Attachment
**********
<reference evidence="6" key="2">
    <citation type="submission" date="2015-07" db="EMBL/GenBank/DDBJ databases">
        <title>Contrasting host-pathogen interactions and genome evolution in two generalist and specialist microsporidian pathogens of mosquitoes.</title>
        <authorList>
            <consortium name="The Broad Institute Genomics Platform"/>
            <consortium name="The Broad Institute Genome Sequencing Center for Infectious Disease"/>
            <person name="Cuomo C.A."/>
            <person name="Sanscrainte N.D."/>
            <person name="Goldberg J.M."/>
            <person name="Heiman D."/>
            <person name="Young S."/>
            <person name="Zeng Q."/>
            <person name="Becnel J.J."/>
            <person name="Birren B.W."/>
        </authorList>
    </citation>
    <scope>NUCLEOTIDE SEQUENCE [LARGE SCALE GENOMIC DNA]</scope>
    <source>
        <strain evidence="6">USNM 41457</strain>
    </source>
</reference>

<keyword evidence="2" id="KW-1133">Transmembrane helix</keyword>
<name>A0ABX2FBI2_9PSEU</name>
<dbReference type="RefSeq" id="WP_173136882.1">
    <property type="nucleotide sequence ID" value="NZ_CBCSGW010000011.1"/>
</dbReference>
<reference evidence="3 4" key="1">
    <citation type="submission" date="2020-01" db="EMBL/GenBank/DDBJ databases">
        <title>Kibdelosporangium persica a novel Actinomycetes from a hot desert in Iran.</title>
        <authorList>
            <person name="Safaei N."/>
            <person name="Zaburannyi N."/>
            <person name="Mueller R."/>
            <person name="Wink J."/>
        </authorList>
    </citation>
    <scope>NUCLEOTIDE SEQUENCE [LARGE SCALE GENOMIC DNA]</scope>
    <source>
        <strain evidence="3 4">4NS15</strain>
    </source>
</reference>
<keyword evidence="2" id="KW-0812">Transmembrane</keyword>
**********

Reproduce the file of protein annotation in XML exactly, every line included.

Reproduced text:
<reference evidence="6" key="2">
    <citation type="submission" date="2015-07" db="EMBL/GenBank/DDBJ databases">
        <title>Contrasting host-pathogen interactions and genome evolution in two generalist and specialist microsporidian pathogens of mosquitoes.</title>
        <authorList>
            <consortium name="The Broad Institute Genomics Platform"/>
            <consortium name="The Broad Institute Genome Sequencing Center for Infectious Disease"/>
            <person name="Cuomo C.A."/>
            <person name="Sanscrainte N.D."/>
            <person name="Goldberg J.M."/>
            <person name="Heiman D."/>
            <person name="Young S."/>
            <person name="Zeng Q."/>
            <person name="Becnel J.J."/>
            <person name="Birren B.W."/>
        </authorList>
    </citation>
    <scope>NUCLEOTIDE SEQUENCE [LARGE SCALE GENOMIC DNA]</scope>
    <source>
        <strain evidence="6">USNM 41457</strain>
    </source>
</reference>

<keyword evidence="2" id="KW-1133">Transmembrane helix</keyword>
<name>A0ABX2FBI2_9PSEU</name>
<dbReference type="RefSeq" id="WP_173136882.1">
    <property type="nucleotide sequence ID" value="NZ_CBCSGW010000011.1"/>
</dbReference>
<reference evidence="3 4" key="1">
    <citation type="submission" date="2020-01" db="EMBL/GenBank/DDBJ databases">
        <title>Kibdelosporangium persica a novel Actinomycetes from a hot desert in Iran.</title>
        <authorList>
            <person name="Safaei N."/>
            <person name="Zaburannyi N."/>
            <person name="Mueller R."/>
            <person name="Wink J."/>
        </authorList>
    </citation>
    <scope>NUCLEOTIDE SEQUENCE [LARGE SCALE GENOMIC DNA]</scope>
    <source>
        <strain evidence="3 4">4NS15</strain>
    </source>
</reference>
<keyword evidence="2" id="KW-0812">Transmembrane</keyword>